Fruit Bats Are Anything But ‘Absolute Losers’ At LA Show

Fruit Bats

Fruit Bats played Bootleg Theater Sep. 29, 2016; press photo

Over the course of five albums, Fruit Bats have perfected rootsy, feel-good, country-tinged pop, taking up the flame lit by the “cosmic American music” of Gram Parsons and his buddies. After a five-year hiatus, Eric Johnson and Co. came roaring back with Absolute Loser, which served as the anchor of their lengthy setlist at the Bootleg Theater.

“I hope you’re enjoying this assemblage of, uh, mid-tempo, uh, toe-tappers,” Johnson self-deprecatingly said to the packed crowd, after running through standouts off the new album, “Good Will Come To You,” “From A Soon-To-Be Ghost Town” and “My Sweet Midwest”.

Johnson, whose nasally voice perfectly crowns the sense of humor and authenticity that permeate his songs, hasn’t lost a step. His voice along with the accompanying harmonies, were locked in all night, over the length of a 21-song, two-hour+ set.

Though dressed in a wrinkly linen jacket, Johnson could probably get away with wearing a rhinestone Nudie suit, thanks to the Americana spirit and big-blue-sky guitar breaks that permeate Fruit Bats’ music.

“None of Us” was a highlight of the show’s first half. A gently-driving, warm breeze of song, that had Johnson singing to the spellbound patrons of his hope that all their “wishes come true,” was perfect for the intimate setting. Johnson, picking up on the good vibes explained, “I love playing at the Bootleg. I feel like we’re all at a cool party in some guy’s weird house.”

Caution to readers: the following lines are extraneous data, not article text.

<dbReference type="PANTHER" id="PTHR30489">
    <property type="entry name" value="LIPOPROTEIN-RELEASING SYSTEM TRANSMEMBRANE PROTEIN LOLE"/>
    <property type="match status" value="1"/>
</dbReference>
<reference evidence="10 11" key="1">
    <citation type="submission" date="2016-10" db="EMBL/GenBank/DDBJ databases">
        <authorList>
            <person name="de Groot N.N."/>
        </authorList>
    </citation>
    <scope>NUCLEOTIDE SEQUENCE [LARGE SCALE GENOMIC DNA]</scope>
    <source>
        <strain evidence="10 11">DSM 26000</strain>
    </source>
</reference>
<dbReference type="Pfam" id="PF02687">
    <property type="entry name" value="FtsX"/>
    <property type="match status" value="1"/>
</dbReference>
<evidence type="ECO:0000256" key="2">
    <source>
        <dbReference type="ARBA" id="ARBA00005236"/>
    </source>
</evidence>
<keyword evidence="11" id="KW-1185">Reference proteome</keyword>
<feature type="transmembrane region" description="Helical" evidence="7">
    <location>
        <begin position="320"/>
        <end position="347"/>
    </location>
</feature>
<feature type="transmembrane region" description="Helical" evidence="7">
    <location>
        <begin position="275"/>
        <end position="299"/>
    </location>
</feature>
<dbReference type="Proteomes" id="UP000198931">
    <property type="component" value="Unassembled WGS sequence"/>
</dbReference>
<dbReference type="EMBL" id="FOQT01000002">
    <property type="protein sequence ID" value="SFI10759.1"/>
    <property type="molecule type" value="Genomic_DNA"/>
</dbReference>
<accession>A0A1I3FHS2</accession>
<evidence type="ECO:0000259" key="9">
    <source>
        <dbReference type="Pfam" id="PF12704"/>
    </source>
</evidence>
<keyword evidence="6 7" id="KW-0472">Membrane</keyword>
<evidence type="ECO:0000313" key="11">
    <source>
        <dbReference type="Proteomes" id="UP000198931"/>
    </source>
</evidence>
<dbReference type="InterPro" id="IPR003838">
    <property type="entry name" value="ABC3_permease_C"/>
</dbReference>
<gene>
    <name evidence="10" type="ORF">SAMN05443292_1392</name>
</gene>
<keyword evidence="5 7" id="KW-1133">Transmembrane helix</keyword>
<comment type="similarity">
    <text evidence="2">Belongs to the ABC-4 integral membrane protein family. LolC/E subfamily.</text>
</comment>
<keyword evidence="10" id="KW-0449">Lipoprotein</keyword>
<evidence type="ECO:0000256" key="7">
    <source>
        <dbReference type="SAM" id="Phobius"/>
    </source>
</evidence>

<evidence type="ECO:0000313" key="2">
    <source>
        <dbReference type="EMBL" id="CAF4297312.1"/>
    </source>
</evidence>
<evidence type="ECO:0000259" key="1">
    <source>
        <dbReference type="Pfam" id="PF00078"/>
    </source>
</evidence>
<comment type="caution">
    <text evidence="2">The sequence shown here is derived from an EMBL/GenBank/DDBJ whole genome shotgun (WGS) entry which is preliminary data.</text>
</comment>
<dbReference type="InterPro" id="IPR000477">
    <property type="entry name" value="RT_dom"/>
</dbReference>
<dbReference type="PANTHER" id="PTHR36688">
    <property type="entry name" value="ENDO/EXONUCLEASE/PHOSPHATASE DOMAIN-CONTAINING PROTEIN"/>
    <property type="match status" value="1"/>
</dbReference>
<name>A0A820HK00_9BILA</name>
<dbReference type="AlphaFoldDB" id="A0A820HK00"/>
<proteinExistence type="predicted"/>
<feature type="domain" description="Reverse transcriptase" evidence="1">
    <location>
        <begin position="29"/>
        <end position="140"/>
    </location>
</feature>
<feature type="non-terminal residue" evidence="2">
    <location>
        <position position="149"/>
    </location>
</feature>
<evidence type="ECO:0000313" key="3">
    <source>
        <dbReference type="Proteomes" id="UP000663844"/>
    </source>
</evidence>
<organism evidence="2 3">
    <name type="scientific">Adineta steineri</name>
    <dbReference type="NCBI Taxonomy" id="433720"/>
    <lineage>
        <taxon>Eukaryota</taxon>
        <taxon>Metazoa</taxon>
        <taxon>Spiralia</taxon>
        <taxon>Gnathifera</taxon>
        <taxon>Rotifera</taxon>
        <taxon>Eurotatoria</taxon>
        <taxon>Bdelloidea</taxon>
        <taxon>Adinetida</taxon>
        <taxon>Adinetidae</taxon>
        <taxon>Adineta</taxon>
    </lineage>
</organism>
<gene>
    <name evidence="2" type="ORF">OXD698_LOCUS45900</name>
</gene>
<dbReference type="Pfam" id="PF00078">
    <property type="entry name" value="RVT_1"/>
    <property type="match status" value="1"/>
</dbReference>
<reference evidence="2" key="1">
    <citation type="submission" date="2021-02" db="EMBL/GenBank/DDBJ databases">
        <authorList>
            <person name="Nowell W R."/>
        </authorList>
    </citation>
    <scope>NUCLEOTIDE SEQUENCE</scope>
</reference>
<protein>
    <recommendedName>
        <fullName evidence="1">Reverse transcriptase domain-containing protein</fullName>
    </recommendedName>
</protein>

The rest of the set was a discography-jumping mix of old favorites and deeper cuts. The waltzing “Primitive Man” was one of the most graceful romps of the night, while the irresistible “Dolly” saw Johnson putting his guitar down so he could groove around with a tambourine. The band left the stage for a chill-inducing, bare-bones version of “Baby Bluebird,” that blew away the version on record, then returned for fan favorite, “You’re Too Weird.”

For the encore, Johnson was having such a good time he asked for some requests. He did a solo version of “Singing Joy To The World,” then brought the band back for “Born In The 70’s.” Closing out the night was the one-two punch of the thumping “Humbug Mountain Song” and their classic, “When U Love Somebody”. Fruit Bats left the crowd with more than they expected, and everything they wanted.